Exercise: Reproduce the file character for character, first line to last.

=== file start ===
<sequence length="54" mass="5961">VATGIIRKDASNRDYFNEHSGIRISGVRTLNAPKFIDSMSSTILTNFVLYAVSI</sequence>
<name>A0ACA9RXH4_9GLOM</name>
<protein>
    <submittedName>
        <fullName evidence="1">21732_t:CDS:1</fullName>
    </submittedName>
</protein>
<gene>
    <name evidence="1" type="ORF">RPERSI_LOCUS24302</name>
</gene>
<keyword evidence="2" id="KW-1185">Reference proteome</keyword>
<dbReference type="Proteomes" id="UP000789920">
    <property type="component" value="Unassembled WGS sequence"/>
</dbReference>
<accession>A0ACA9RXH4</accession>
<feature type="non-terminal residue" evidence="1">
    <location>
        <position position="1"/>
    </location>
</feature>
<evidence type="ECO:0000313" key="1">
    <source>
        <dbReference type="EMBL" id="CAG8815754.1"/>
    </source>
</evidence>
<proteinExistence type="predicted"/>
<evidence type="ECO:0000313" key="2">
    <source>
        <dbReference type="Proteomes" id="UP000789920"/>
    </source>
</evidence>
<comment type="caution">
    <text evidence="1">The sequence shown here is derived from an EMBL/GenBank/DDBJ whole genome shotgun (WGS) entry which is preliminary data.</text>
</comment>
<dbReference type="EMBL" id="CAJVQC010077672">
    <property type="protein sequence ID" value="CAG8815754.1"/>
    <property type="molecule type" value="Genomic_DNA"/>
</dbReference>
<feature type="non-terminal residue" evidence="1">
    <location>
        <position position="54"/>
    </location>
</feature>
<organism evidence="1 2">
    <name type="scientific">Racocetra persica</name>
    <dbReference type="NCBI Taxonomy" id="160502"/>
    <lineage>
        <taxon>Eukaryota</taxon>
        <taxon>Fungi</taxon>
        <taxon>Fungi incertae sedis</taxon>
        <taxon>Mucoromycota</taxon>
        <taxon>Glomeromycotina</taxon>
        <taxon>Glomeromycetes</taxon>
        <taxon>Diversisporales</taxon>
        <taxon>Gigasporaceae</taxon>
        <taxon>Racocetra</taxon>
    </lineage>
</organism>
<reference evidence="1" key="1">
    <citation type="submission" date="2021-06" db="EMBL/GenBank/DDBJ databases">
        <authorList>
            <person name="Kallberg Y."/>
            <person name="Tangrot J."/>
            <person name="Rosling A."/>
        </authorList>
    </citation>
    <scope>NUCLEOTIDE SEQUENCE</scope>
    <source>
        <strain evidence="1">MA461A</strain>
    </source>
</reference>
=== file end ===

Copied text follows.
<sequence length="54" mass="5961">VATGIIRKDASNRDYFNEHSGIRISGVRTLNAPKFIDSMSSTILTNFVLYAVSI</sequence>
<name>A0ACA9RXH4_9GLOM</name>
<protein>
    <submittedName>
        <fullName evidence="1">21732_t:CDS:1</fullName>
    </submittedName>
</protein>
<gene>
    <name evidence="1" type="ORF">RPERSI_LOCUS24302</name>
</gene>
<keyword evidence="2" id="KW-1185">Reference proteome</keyword>
<dbReference type="Proteomes" id="UP000789920">
    <property type="component" value="Unassembled WGS sequence"/>
</dbReference>
<accession>A0ACA9RXH4</accession>
<feature type="non-terminal residue" evidence="1">
    <location>
        <position position="1"/>
    </location>
</feature>
<evidence type="ECO:0000313" key="1">
    <source>
        <dbReference type="EMBL" id="CAG8815754.1"/>
    </source>
</evidence>
<proteinExistence type="predicted"/>
<evidence type="ECO:0000313" key="2">
    <source>
        <dbReference type="Proteomes" id="UP000789920"/>
    </source>
</evidence>
<comment type="caution">
    <text evidence="1">The sequence shown here is derived from an EMBL/GenBank/DDBJ whole genome shotgun (WGS) entry which is preliminary data.</text>
</comment>
<dbReference type="EMBL" id="CAJVQC010077672">
    <property type="protein sequence ID" value="CAG8815754.1"/>
    <property type="molecule type" value="Genomic_DNA"/>
</dbReference>
<feature type="non-terminal residue" evidence="1">
    <location>
        <position position="54"/>
    </location>
</feature>
<organism evidence="1 2">
    <name type="scientific">Racocetra persica</name>
    <dbReference type="NCBI Taxonomy" id="160502"/>
    <lineage>
        <taxon>Eukaryota</taxon>
        <taxon>Fungi</taxon>
        <taxon>Fungi incertae sedis</taxon>
        <taxon>Mucoromycota</taxon>
        <taxon>Glomeromycotina</taxon>
        <taxon>Glomeromycetes</taxon>
        <taxon>Diversisporales</taxon>
        <taxon>Gigasporaceae</taxon>
        <taxon>Racocetra</taxon>
    </lineage>
</organism>
<reference evidence="1" key="1">
    <citation type="submission" date="2021-06" db="EMBL/GenBank/DDBJ databases">
        <authorList>
            <person name="Kallberg Y."/>
            <person name="Tangrot J."/>
            <person name="Rosling A."/>
        </authorList>
    </citation>
    <scope>NUCLEOTIDE SEQUENCE</scope>
    <source>
        <strain evidence="1">MA461A</strain>
    </source>
</reference>